Detection dogs have sniffed out more than $400,000 in cash since they were first deployed to help protect Cayman’s borders.
The Customs and Border Control Service has been using sniffer dogs to target the movement of large quantities of undeclared cash since February 2018.
Recent seizures have included $135,000 concealed beneath the floor panels of a private plane, $10,000 in cash strapped to the body of a woman travelling through the airport and $250,000 discovered in a joint raid with police at a Cayman home.
Some of those incidents have led to criminal prosecutions or prompted wider investigations. It is legal to move cash in and out of the Cayman Islands, so long as the amounts are declared to Customs. In some cases undeclared cash movement has been linked to money laundering or drug trafficking activity.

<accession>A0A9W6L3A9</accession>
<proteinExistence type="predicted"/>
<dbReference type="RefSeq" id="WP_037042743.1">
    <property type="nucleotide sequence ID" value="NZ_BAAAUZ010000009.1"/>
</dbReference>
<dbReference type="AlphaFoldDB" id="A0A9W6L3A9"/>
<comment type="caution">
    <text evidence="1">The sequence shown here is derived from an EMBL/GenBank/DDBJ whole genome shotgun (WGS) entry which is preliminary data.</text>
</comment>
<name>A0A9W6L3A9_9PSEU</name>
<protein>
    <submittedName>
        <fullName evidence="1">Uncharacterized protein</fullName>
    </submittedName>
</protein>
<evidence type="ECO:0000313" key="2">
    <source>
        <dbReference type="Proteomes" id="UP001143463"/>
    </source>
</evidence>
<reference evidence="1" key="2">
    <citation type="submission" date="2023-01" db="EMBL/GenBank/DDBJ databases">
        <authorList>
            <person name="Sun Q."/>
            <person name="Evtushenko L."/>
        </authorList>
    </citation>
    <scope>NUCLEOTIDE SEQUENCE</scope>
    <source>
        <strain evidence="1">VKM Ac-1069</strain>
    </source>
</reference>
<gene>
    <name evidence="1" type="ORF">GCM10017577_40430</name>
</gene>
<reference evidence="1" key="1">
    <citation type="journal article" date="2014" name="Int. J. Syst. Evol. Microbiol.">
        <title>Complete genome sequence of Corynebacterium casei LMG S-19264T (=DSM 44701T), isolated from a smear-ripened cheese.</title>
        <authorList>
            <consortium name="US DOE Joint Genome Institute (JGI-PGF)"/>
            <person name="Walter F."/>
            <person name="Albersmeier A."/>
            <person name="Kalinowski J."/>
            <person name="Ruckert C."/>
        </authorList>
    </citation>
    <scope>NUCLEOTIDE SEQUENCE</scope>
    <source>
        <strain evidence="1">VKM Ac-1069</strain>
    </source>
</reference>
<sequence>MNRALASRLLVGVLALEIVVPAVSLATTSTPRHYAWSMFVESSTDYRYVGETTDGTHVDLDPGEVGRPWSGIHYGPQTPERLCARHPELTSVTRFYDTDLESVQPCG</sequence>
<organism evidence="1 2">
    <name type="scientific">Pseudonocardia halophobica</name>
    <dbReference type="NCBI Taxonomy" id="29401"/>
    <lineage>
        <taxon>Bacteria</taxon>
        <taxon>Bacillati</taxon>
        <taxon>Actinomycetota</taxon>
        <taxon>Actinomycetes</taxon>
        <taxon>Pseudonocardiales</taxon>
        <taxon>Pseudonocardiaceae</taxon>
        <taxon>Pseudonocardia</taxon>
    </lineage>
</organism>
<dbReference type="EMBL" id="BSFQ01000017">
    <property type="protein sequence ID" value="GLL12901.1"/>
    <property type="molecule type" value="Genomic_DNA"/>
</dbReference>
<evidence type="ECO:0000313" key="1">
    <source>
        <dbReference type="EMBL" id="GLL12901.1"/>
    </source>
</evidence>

Jeff Jackson, deputy director of customs and border control, said the dogs were an effective tool to help tackle multiple offences.
“There’s no doubt that canines are a valuable asset to law enforcement, not only for detecting drugs, weapons and other illicit contraband, but a variety of other things including identifying illegal movement of money.”
Customs and Border Control routinely conducts inspection operations on arriving and departing international flights and intercepts narcotics, weapons, currency, and other illicit items at the country’s international ports of entry.
There is no limit to how much currency travellers can import or export, but the law requires amounts totalling CI$15,000 or more to be declared.
Alberto Powery, assistant director in the unit’s fraud division, said, “Customs and Border Control hopes these detections and subsequent seizures will serve as a reminder to all travellers that being truthful with CBC officers is the best policy. The best way to hold onto one’s currency is to truthfully and report the total amount to the authorities.”